On the issue of bureaucratization, for Suarez the six new deputy-mayor positions are an essential element in the effort to make administration more responsive and focused.
“This is a process of modernization,” says Suarez. “I served as secretary for social welfare, but trying to get an appointment with the mayor was impossible, he had no time. There were 50-something [secretaries and managers] trying to speak to him,” he added.
“The deputy-mayor is in daily dialogue with the secretaries and managers who come under their jurisdiction and when there is something which needs to be taken to the mayor, the deputy-mayor is able to make sure that happens,” he explained.
According to Suarez, through the deputy-mayors, secretaries, managers of centralized programs, and administrators of the city’s 16 districts, policy can be developed by teams made up of officials specializing in the relevant geographical locations or strategic issues, such as security, education, or health.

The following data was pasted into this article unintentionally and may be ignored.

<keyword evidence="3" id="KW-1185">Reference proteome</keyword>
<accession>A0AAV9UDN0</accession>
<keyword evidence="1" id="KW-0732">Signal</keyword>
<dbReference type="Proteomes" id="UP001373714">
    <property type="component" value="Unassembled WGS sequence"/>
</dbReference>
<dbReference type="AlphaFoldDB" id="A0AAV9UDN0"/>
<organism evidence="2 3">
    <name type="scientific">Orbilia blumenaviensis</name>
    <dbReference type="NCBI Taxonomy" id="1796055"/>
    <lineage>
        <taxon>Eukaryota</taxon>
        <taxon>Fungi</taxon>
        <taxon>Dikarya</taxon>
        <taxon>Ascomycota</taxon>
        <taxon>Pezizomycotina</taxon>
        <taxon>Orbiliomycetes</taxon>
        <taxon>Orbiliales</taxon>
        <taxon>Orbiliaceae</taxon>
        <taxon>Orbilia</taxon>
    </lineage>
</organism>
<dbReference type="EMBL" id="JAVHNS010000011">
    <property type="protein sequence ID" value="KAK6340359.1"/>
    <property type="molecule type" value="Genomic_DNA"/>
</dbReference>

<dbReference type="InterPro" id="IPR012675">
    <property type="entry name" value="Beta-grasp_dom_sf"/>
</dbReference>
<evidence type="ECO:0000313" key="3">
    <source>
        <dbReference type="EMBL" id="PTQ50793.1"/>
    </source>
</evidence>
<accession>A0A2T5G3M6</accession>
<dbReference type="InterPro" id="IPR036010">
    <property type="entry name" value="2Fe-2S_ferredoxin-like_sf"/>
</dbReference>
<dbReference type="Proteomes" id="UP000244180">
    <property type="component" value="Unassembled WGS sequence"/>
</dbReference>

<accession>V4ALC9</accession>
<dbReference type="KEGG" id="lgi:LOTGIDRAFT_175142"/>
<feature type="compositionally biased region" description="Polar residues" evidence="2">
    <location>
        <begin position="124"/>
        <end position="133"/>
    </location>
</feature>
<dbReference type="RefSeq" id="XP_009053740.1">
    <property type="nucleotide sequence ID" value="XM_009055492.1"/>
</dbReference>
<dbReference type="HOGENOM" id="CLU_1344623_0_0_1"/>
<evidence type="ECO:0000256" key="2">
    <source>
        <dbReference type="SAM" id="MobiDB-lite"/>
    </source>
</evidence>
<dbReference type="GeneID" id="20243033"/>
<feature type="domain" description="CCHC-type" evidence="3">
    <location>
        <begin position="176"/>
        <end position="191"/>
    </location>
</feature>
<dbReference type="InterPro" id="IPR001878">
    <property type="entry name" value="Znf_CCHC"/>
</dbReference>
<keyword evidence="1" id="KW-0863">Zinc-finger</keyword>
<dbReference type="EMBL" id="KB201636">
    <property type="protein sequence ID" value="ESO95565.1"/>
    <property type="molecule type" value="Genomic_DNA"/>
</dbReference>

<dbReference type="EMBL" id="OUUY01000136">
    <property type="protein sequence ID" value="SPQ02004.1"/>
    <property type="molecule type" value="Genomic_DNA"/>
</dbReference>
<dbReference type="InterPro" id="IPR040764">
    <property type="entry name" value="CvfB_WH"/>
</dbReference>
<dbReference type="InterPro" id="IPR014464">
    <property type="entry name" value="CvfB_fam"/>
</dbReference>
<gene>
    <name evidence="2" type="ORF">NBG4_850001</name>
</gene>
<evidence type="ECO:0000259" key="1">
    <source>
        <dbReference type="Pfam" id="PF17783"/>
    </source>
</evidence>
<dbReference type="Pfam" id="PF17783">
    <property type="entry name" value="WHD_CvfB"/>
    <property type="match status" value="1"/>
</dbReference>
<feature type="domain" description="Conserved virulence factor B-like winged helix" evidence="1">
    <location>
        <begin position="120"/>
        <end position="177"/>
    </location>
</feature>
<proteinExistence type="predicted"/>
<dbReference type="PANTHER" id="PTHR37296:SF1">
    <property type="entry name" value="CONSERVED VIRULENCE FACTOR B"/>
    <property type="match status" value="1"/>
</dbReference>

Where this falls short is in the appointment of officials whose previous professional experience does not seemingly fit with the job handed to them. A major criticism leveled at Gaviria when he announced the establishment of the Ministry of Security was his selection of Eduardo Rojas as security secretary, who previously worked in university administration.
Rojas left the position Friday to be replaced by Arnulfo Serna, who has an educational background in criminal law and human rights, and previously directed Medellin’s prosecutor’s office.
For Suarez his appointment was an essential step in bringing together the “three legs” of governance: the mayor’s office, the police, and the prosecutor’s office.